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Publication information
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Source: Salt Lake Herald
Source type: newspaper
Document type: article
Document title: “Say Czolgosz Was Sane”
Author(s): anonymous
City of publication: Salt Lake City, Utah
Date of publication: 3 November 1901
Volume number: 29
Issue number: 160
Pagination: 1

 
Citation
“Say Czolgosz Was Sane.” Salt Lake Herald 3 Nov. 1901 v29n160: p. 1.
 
Transcription
full text
 
Keywords
Leon Czolgosz (mental health); Leon Czolgosz (psychiatric examination); McKinley assassination (investigation: Buffalo, NY); Leon Czolgosz; Leon Czolgosz (as anarchist).
 
Named persons
Floyd S. Crego; Leon Czolgosz; Joseph Fowler; William McKinley; Thomas Penney; James W. Putnam.
 
Notes
Click here to view the full report of Drs. Fowler, Crego and Putnam summarized below.
 
Document

 

Say Czolgosz Was Sane

 

Result of Doctors’ Examination into the Assassin’s Mental Condition Is Made
Public—Was an Intelligent Product of Anarchy.

     Buffalo, Nov. 2.—Drs. Fowler, Crego and Putnam, the specialists who were requested by District Attorney Penney to examine into the mental condition of Leon F. Czolgosz, the assassin of the president, have made public their report, in which they state as the result of frequent examinations of Czolgosz, of the report of his watchers and his behavior in court, that they have “concluded that he was sane at the time he planned the murder, when he shot the president and when he was on trial.”
     His first examination was but a few hours after the commission of the crime and while he was still uninformed of the fate of the victim. During the first three examinations Czolgosz answered questions unhesitatingly. After that, however, he became more cautious and less communicative. He had a common school education, the reports say, and read and wrote well.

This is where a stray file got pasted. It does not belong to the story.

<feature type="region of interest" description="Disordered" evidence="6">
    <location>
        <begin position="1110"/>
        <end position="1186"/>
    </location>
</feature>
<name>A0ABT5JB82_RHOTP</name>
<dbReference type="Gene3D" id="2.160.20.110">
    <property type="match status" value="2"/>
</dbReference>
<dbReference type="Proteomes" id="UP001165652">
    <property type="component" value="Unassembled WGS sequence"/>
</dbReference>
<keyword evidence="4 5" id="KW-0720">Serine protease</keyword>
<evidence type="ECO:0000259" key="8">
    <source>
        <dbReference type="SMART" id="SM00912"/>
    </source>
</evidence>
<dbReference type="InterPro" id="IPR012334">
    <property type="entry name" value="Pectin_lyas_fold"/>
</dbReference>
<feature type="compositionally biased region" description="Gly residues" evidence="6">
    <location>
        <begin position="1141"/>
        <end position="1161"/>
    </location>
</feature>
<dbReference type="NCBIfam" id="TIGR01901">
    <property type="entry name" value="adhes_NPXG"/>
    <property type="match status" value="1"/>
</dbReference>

During the first day’s examination he said he planned killing the president three or four days after he came to Buffalo. The report then recites, in Czolgosz’s own words, the assassin’s story of the murder of President McKinley.
     The sanity of Czolgosz was told “from the history of his life as it came from him. He had been sober, industrious and law-abiding; until he was 2 years of age he was, as others of his class, a believer in the government of this country and of the religion of his fathers. After he cast his first vote he made the acquaintance of anarchistic leaders, who invited him to their meetings. He was a good listener, and in a short time he adopted their theories.
     “He was consistent in his adherence to anarchy. He did not believe in government, therefore he refused to vote. He did not believe in marriage, because he did not believe in law. He killed the president because he was ruler and Czolgosz believed that all rulers were tyrants; to kill a ruler would benefit the people. He refused a lawyer because he did not believe in law, lawyers or courts.
     “We come to the conclusion that in the holding of these views Czolgosz was sane, because these opinions were formed gradually under the influence of anarchistic leaders and propagandists. In Czolgosz they found a willing and intelligent tool; one who had the courage of his convictions, regardless of personal consequences. The most careful questioning failed to discover any hallucinations of sight or hearing. He had received no special command; he did not believe he had been especially chosen to do the deed. He always spoke of his motive for the crime as duty; he always referred to the anarchist’s belief that the killing of rulers was a duty.
     “He never claimed the idea of killing the president was original with him, but the method of accomplishing his purpose was his, and that he did it alone. He is not a case of paranera [sic] because he has not systematized delusions reverting to self, and because he is in exceptionally good condition and has an unbroken record of good health. His capacity for labor has always been good and equal to that of his fellows.
     “These facts all tend to prove that the man has an unimpaired mind. He has false beliefs, the result of false teaching and not the result of disease. He is not to be classed as a degenerate, because we do not find the stigmata to degeneration. Physically he has not a history of cruelty, or of perverted tastes and habits. He is the product of anarchy, sane and responsible.”

 

 


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